Will Trump’s peace plan learn the lessons of Oslo?

How specific will they be in their suggestions?

Palestinian Authority President Mahmoud Abbas gestures during a ceremony marking the 54th anniversary of Fatah's founding, in Ramallah on December 31 (photo credit: REUTERS)
Palestinian Authority President Mahmoud Abbas gestures during a ceremony marking the 54th anniversary of Fatah's founding, in Ramallah on December 31
(photo credit: REUTERS)
Yossi Beilin deserves credit for the great idea of Birthright trips for young Jewish-American adults. However, despite his good intentions, his Oslo dream of the same era has not had the same success, with Israel still dealing with many of its less desirable consequences.
In an article this month in Israel Hayom, “When has the two-state solution been tried?”, Beilin still remains married to the failed core concept of the Oslo Accords – that a peace agreement comes before the details have been spelled out.
According to Beilin, because Israelis and Palestinians cannot agree on even what the word peace means, or how differently Israelis and Palestinians define a demilitarized Palestinian state, it is better to remain ambiguous in terminology, avoiding specifics that will sink a deal from the start.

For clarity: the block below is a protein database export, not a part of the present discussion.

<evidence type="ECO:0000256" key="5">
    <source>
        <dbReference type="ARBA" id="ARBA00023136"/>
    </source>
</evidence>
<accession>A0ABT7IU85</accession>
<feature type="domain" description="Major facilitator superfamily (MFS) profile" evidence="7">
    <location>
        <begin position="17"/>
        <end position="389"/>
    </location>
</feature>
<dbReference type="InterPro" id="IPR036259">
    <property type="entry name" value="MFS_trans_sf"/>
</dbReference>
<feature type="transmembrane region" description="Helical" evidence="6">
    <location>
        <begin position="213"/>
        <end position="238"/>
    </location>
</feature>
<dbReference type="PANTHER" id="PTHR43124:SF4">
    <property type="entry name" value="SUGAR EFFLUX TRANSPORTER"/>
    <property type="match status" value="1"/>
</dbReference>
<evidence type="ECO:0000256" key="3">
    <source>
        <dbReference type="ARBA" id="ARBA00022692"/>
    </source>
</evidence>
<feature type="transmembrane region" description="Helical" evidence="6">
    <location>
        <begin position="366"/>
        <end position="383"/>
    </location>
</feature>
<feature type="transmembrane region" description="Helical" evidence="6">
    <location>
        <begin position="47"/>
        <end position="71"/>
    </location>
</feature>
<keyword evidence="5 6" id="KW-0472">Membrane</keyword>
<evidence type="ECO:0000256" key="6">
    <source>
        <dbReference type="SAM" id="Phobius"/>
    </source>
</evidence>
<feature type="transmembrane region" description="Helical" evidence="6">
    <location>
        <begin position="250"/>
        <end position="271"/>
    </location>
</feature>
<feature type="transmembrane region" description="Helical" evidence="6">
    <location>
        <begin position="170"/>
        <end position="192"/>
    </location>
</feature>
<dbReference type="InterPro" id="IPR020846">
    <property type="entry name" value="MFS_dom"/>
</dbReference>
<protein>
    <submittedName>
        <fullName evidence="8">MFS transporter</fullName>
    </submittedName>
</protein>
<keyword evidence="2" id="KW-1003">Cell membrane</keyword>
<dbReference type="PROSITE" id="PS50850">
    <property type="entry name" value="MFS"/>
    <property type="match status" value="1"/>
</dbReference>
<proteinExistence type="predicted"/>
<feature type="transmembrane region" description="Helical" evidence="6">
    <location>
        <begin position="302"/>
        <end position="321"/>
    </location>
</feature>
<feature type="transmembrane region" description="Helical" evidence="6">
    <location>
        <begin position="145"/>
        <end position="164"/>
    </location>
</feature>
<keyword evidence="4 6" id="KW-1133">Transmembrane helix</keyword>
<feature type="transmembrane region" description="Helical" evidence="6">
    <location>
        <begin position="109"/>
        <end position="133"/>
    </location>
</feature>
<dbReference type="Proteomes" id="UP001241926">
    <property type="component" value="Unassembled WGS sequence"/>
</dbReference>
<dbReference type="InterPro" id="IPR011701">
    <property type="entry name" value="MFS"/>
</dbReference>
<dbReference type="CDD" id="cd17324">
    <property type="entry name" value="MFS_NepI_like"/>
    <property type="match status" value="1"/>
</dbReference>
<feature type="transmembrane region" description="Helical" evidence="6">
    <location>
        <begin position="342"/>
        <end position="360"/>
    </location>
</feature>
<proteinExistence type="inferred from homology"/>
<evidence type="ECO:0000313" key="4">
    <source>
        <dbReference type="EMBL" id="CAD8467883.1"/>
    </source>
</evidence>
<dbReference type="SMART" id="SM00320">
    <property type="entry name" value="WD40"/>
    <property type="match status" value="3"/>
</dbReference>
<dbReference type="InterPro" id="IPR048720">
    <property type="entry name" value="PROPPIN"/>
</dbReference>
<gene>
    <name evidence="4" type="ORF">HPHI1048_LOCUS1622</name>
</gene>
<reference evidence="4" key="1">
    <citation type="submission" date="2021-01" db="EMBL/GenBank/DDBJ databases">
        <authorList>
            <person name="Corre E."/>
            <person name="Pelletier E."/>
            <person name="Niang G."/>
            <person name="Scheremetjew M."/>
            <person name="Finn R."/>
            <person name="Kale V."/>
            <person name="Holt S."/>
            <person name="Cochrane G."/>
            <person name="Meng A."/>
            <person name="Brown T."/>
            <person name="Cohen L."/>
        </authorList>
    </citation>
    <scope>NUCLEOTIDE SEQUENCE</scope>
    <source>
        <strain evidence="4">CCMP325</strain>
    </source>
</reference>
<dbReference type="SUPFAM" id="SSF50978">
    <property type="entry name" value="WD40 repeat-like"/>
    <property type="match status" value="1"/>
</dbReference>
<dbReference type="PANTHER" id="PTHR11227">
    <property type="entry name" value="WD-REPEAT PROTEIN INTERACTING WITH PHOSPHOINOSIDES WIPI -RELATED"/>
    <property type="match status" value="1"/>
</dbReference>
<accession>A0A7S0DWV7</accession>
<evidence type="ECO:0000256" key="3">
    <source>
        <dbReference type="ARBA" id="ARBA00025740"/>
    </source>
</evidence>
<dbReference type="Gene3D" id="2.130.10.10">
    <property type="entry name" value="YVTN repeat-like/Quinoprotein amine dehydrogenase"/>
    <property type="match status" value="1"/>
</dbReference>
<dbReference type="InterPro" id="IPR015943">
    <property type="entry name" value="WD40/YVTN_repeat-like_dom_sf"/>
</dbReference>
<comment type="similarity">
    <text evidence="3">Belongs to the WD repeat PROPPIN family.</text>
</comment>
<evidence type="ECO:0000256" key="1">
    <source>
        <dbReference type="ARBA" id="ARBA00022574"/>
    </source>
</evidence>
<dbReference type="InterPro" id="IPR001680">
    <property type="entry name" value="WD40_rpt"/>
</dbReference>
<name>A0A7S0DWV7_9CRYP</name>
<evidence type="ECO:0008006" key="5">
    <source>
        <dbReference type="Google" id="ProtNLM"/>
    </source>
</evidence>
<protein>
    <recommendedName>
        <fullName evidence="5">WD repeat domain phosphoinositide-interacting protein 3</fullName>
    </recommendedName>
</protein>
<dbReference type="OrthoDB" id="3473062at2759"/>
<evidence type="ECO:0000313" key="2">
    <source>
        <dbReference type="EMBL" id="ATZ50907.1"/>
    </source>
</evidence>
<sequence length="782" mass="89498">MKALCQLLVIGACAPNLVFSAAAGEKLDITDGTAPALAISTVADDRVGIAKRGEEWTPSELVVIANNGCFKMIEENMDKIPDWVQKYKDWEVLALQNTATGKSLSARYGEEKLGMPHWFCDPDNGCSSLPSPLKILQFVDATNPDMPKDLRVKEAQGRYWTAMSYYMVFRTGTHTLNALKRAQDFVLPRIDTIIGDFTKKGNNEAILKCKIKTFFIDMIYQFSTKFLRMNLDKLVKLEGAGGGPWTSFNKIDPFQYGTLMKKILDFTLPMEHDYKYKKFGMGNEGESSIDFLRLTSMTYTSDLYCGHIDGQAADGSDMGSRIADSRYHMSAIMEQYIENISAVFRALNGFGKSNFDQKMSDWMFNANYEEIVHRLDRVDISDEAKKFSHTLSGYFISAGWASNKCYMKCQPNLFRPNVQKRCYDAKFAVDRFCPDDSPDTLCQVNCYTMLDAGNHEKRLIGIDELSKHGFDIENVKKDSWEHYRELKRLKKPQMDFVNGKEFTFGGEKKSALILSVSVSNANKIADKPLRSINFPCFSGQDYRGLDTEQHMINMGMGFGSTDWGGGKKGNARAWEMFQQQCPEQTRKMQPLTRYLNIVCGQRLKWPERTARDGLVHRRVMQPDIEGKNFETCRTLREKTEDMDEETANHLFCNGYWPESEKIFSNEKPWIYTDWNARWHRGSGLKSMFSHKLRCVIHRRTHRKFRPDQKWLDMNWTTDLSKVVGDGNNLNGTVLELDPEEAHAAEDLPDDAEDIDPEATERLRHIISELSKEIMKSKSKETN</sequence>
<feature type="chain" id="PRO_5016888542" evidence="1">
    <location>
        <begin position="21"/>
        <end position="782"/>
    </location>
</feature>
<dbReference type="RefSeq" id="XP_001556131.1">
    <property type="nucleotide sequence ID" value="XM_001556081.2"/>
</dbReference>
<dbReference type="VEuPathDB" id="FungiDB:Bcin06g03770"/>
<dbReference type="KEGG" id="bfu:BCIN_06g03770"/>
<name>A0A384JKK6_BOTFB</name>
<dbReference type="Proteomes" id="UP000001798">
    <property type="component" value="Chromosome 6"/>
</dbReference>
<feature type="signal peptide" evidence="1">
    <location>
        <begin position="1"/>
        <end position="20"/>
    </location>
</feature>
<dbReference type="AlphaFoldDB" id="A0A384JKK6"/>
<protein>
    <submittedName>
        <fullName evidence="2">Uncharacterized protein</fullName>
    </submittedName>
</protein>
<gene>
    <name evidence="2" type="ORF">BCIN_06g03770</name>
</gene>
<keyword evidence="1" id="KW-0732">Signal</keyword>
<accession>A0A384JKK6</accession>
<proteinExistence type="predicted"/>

From Beilin’s perspective, even the word peace is a “loaded” word for both parties. I would suggest using the term “end of conflict agreement” in its place, where all claims are clearly specified and resolved, to minimize what’s left up for grabs when Israel’s existence is on the line.
Former Labor MK Einat Wilf, who worked with both Beilin and Shimon Peres, wrote in The Atlantic last year, “What doomed the Oslo Accords is also what made them possible... constructive ambiguity.” 
According to Wilf, the paradigm of Oslo was that “an interim period of trust-building was required [while] remain[ing] ambiguous about the core issues... rather than force the sides to adopt positions and make concessions… this constructive ambiguity, imbued in each element of the accords, proved to be utterly destructive.”
For those who believe the only way for Israel to remain both democratic and Jewish is through the two-states-for-two-peoples solution, ignoring this core failure of the Oslo Accords without proposing and publicizing a security-centric alternative – which takes into account the painful experiences of Israel’s last 25 years – would be the best way to lose the support of the majority of the Israeli public and many pro-Israel Americans.
Since Oslo, Israelis have lived under the siege of the Second Intifada, witnessed the results of the failed Gaza Disengagement and today are experiencing the aftermath of the Arab Winter, which transformed the Middle East into a much more dangerous and unpredictable place, with Iran on its doorstep.
Would Beilin leave the definition of two states ambiguous, too?
Not a good idea, as two states to the Palestinians means an Arab state and a binational state, without a Jewish state. Can any Israeli leader today from the Right or Left sign a peace agreement that doesn’t spell out what two states specifically means?
According to Wilf, the parties should “approach the negotiations not as a marriage, but as a divorce... spell out every detail. In place of destructive ambiguity, we need constructive specificity.”
Beilin uses the peace treaties with Egypt and Jordan as a precedent for a future Palestinian agreement, claiming that those treaties succeeded because their wording was ambiguous, lacking specifics.